In Part #1 I listed some of the reasons we prefer NOT to do family portraits at our client’s homes. However, when we have a client that insists their home is what they want for their portrait’s location we say sure but, of course, we charge more for that. Why? Well because their location is unknown to me I must schedule a location scout to see what I’m getting into!
The first thing we must do is set a date for their portrait session then we can set a time. Consulting our calendar—which has all the sunset times for the year—I make their tentative time two-hours before sunset for their date.
Next we set a date—usually about a week before the session date—for the location scout. The time for the location scout is also about two hours before sunset, most of the time.
What I’m Looking for on a location scout:
- Where is the sun setting relative to their front and back yards? Because I want the sun setting behind our subjects and the backyard is usually the best and most spacious yard, I want the backyard facing West; I don’t want their house to be the background. Note: If they request it we will do one portrait set-up with their house as a background because we never know what image they may chose for their wall portrait. We’re not about to leave money on the table!
- I’m also looking for trees (especially for fall colors sessions) and a nice lawn for my base.
- What I will request be moved to clean-up the location. (e.g. barbecue; garden hoses, children’s play structures, motorhomes, R.V., boat, etc.) .
- What out door furniture we may want to use for their session. This can be very useful when we are doing large groups.
When it all comes together it can look like this…
|f6.3 @ 1/200 sec., ISO 800; Lens @ 90mm|
We had scheduled this family for one of our favorite local parks, but by the time their date arrived the park had already lost most of its fall leaves and it was only early October! So, on to plan “B”, their home.
They have a very small but beautiful back yard and its facing West!
- Using our posing rock—mom and dad seated—to vary head heights (creating a nice diagonal pose). Our rock also has a small footprint to minimize its presence.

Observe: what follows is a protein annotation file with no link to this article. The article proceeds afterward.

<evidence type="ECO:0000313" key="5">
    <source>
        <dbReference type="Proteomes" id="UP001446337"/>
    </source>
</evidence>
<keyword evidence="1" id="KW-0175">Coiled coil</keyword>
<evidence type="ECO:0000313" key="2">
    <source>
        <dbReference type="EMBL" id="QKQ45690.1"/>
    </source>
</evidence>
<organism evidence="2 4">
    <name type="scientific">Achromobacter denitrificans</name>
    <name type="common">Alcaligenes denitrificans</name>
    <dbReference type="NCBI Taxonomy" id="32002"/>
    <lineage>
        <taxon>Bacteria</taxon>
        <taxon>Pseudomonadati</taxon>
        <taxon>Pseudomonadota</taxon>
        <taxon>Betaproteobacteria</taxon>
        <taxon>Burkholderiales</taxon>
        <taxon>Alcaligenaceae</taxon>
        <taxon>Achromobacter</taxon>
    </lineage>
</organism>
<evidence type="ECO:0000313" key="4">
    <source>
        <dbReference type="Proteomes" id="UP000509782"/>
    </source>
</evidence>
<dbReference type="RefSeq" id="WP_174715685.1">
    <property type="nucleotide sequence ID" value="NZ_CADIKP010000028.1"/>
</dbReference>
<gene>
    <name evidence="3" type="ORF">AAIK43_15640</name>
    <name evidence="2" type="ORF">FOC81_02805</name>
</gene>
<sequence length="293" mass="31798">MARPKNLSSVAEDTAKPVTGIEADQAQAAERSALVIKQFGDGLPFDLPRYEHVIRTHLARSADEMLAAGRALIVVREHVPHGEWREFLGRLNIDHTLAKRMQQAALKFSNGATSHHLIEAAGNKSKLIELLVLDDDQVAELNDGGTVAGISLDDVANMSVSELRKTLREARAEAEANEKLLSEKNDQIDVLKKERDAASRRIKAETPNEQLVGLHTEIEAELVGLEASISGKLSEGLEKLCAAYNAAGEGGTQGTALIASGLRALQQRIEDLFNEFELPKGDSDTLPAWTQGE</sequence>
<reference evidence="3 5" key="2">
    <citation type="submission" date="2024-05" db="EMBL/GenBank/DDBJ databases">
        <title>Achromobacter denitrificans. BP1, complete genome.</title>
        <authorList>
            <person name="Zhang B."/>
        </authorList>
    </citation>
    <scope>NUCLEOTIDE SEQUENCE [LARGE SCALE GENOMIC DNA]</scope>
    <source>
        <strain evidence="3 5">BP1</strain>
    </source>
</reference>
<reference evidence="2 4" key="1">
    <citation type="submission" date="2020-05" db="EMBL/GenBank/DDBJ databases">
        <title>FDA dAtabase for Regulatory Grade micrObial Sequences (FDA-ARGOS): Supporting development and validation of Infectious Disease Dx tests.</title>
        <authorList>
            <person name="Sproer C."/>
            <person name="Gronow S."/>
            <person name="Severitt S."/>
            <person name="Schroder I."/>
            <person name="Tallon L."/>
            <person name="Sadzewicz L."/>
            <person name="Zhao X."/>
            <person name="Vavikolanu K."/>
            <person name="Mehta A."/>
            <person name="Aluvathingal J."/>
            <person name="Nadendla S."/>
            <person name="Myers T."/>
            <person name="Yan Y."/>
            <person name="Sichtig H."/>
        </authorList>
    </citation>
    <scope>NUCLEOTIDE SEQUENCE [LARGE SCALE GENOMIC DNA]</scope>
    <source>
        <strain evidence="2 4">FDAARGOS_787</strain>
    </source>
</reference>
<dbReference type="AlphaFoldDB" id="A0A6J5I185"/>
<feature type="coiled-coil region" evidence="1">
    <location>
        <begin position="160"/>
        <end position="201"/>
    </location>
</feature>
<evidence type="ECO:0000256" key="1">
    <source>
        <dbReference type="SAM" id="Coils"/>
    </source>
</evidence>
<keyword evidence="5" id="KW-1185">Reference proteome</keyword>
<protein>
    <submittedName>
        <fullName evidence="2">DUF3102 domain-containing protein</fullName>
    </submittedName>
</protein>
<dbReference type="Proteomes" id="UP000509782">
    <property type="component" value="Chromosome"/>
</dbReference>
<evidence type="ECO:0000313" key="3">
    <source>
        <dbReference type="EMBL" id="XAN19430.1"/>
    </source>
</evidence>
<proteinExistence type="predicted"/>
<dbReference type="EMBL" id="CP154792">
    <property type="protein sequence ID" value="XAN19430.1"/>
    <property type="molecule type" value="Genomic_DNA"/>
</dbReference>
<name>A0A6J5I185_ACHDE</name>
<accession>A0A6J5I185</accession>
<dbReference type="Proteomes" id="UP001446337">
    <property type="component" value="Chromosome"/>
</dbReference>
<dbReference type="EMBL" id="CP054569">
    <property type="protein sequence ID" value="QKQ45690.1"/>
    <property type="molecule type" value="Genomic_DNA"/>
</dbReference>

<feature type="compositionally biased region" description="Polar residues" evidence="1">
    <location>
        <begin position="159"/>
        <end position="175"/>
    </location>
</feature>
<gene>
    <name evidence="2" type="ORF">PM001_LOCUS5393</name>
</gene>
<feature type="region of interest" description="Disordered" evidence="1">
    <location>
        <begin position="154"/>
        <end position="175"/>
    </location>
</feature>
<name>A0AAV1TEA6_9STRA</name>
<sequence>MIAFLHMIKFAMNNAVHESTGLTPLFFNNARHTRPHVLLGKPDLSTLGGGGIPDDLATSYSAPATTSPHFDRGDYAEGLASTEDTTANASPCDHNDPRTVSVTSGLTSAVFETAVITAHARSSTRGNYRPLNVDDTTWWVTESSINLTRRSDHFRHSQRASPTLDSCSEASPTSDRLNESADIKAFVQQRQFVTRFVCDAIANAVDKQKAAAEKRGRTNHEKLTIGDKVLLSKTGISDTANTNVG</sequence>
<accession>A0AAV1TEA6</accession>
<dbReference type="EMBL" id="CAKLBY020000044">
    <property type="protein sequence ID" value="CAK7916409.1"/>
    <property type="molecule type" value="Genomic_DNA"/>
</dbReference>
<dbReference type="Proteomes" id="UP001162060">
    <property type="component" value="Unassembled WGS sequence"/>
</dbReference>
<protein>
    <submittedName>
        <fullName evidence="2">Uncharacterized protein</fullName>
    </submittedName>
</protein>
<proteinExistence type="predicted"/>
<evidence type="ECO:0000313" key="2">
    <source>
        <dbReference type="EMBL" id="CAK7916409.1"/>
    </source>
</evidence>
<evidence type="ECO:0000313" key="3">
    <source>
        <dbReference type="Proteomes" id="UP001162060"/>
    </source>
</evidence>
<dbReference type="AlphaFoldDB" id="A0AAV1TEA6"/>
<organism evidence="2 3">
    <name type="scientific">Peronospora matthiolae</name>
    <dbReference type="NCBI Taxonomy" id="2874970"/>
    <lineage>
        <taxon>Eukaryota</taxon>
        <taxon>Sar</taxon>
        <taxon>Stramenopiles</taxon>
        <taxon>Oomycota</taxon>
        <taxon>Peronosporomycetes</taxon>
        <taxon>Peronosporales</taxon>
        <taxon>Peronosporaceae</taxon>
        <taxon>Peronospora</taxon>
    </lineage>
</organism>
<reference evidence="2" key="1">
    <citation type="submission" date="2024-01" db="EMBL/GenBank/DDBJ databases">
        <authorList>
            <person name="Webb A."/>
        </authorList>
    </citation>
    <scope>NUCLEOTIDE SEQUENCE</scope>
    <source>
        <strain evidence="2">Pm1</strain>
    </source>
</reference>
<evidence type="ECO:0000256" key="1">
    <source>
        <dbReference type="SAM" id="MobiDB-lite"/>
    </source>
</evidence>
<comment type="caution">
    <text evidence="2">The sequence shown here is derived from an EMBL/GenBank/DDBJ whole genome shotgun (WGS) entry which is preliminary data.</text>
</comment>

- Placing them between those great Birch trees; I don’t want trees or big tree limbs coming out of anybody’s heads.
- Using the most telephoto focal length I can within the location I was forced to go to only 90mm. The yard from this angle was not very deep and I’m backed-up against their back sliding door on their patio!
So, changing my angle…
f6.3 @ 1/125 sec., ISO 800; Lens @ 125mm
Now, I’ve got a little more compression going on because I was able to back-up and use a 125mm focal length.
In addition I rotated to a nice vertical composition to really show those fall colors surrounding them.
Then using even more telephoto on Mom and Dad….
f5.6 @ 1/160 sec. ISO 800; Lens @ 200mm
Having mom and dad look at each other during the posed set-up always works! Going to 200mm and opening up my aperture to f5.6 blurred the background nicely. Then among other poses we did a variety of their daughter with and without the dog…
f5.6 @ 1/100 sec., ISO 800; Lens @ 200mm
We always do as many combinations as the clients want; e.g. Mom with child, dad with child, child with and without dog, Individuals of mom and dad (for business portraits) and at least two or three different poses of the family group.
While we’re there we also check out their walls for previous family portraits and their available wall space. Then we can suggest wall portrait sizes and orientations at their sales presentation.
Have questions? Don’t hesitate to ask…’Til next week…
Author: Jerry W. Venz, PPA Master Photographer, Craftsman
Training Site: http://www.LightAtTheEdge.com
Client Site: http://www.TheStorytellersUsa.com